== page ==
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Testing and Standards

NREL's marine and hydrokinetics (MHK) testing activities provide industry partners with essential operational data on a wide variety of systems and components. This data helps researchers establish baseline cost and performance metrics and advance the technology readiness of those systems that demonstrate the greatest potential for successful commercial deployment. The development of standards leads to accelerated development, reduced risks, and increased access to capital. Examples of testing and standards activities include:

Verdant Rotor Blade Development

NREL applied its more than three decades of experience in designing and testing horizontal-axis wind turbine rotors to the development and testing of a marine and hydrokinetic rotor for Verdant Power. Working with Sandia National Laboratories, NREL completed design studies assessing the root structure of Verdant's new composite construction blade and conducted a full-scale strength and fatigue testing at the NWTC's structural testing facilities.

Test Center Support

To remain competitive in global MHK technology development, the U.S. needs in-water testing facilities to enable domestic technologies to progress from concept to commercial readiness. To that end, NREL is leveraging its technical expertise and testing experience to support the establishment of credible, capable, and accredited MHK testing centers at the Northwest National Marine Renewable Energy Center (NNMREC) and the Southeast National Marine Renewable Energy Center (SNMREC).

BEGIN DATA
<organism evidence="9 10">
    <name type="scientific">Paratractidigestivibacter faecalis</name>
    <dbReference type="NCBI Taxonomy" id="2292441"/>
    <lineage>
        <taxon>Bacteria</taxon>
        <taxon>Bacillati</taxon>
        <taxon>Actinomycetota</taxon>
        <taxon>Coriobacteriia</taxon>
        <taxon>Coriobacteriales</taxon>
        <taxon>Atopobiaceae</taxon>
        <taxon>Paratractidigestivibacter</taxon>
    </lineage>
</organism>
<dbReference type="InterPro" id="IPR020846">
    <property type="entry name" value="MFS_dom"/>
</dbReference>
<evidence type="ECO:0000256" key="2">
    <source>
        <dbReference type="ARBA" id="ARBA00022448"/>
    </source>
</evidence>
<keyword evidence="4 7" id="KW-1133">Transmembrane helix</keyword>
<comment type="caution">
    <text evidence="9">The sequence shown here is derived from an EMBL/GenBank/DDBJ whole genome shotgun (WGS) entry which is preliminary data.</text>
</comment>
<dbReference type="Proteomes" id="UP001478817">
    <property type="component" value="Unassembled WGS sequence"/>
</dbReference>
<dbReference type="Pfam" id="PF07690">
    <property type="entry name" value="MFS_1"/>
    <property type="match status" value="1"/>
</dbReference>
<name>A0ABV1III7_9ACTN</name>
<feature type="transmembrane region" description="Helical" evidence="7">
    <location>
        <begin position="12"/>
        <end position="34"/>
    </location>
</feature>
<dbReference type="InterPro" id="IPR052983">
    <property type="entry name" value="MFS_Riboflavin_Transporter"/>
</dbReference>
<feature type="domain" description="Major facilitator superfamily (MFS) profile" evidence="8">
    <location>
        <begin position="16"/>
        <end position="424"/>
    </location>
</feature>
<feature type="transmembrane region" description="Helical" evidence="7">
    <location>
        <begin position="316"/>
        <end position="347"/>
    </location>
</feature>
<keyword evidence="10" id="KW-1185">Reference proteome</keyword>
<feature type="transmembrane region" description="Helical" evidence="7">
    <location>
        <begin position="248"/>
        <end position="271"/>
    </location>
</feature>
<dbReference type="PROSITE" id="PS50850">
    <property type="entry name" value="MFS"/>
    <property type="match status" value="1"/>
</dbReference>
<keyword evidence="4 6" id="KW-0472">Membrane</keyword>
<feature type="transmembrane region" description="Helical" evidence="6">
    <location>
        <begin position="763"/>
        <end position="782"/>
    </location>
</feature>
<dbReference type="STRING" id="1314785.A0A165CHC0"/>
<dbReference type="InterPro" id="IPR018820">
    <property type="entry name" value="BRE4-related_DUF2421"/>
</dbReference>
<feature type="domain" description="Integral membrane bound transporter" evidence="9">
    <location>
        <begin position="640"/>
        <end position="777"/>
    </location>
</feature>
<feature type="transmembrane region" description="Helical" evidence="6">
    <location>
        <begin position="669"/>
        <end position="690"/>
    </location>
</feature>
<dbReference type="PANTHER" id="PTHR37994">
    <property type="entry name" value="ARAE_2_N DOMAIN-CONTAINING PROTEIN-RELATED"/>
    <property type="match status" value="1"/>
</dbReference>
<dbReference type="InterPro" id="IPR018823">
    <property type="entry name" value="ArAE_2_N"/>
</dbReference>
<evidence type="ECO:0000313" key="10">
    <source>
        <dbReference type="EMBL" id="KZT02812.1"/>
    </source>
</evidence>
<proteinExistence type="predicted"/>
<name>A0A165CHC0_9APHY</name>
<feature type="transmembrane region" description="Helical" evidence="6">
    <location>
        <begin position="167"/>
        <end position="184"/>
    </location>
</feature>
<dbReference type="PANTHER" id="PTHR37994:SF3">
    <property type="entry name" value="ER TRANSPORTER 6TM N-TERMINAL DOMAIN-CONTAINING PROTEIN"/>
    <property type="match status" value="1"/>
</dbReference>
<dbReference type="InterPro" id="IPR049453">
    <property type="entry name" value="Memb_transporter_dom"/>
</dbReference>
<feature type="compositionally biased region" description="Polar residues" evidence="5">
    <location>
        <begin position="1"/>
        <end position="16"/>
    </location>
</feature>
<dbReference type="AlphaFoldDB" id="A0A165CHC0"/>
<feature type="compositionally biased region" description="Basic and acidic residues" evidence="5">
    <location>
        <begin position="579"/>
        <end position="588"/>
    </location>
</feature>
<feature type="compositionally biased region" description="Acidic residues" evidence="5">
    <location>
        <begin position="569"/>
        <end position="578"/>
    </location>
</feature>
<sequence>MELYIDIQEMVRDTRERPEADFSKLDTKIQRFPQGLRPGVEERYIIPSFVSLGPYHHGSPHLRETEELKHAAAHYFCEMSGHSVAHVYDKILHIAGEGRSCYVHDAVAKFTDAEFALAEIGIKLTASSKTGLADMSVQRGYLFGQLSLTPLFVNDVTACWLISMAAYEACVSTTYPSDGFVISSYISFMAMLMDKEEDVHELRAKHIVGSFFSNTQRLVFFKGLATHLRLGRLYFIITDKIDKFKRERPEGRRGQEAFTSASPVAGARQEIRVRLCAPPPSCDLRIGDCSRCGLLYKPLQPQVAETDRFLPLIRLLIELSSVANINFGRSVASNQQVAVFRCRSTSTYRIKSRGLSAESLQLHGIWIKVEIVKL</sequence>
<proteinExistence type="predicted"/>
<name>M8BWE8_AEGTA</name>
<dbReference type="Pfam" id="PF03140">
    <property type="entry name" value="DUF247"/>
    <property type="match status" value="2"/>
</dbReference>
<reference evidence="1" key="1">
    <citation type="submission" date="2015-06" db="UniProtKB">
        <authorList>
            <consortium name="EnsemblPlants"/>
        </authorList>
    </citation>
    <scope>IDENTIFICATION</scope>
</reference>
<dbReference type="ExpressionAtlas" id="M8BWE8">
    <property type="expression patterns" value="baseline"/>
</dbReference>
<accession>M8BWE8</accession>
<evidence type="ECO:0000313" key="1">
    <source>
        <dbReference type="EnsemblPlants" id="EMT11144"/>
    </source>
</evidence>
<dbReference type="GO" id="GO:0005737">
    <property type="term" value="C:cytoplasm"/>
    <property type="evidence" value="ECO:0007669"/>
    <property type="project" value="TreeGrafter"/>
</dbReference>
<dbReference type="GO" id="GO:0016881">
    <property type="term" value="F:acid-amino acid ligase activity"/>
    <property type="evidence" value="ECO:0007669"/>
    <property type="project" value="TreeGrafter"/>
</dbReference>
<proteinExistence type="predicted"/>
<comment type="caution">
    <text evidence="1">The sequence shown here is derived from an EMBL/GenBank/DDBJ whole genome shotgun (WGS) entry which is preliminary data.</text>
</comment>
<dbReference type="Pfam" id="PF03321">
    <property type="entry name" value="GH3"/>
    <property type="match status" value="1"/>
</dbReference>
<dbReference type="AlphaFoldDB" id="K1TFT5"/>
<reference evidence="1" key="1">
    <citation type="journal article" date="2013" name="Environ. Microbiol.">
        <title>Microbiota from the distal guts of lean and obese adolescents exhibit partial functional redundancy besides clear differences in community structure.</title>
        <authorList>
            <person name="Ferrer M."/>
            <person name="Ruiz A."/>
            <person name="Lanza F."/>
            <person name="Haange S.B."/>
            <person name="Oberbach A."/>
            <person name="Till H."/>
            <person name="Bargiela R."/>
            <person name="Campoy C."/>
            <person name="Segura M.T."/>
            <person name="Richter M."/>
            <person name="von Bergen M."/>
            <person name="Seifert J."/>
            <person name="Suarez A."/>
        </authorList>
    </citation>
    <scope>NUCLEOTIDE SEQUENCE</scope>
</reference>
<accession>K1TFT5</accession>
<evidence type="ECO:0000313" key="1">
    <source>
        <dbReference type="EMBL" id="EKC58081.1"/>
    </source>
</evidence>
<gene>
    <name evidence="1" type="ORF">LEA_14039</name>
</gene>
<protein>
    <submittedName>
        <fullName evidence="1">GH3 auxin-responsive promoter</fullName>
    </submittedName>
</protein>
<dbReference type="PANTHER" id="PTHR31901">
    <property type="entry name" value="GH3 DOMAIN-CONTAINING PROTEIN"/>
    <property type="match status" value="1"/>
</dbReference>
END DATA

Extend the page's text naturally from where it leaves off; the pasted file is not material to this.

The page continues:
Standards Development

For new industries, standards are industry enablers that lead to common and accepted practices that reduce risk, establish credibility, and accelerate development timelines. Standards also help ensure effective, safe, and environmentally responsible practices. NREL helped establish U.S. leadership in the development of standards for MHK technologies by actively engaging and recruiting stakeholders from the MHK industry, government laboratories, academic research programs, and regulators. NREL is now the technical administrator to the U.S. Technical Advisory Committee for the International Electrotechnical Commission Technical Committee 114, Marine Energy (TC114) international standards. The United States currently has 58 participants with technical experts on all 10 TC114 project teams.

NREL also supports the International Energy Association Ocean Energy Systems (IEA-OES) efforts by participating as the alternate U.S. representative and contributing to the progress of existing and proposed annexes.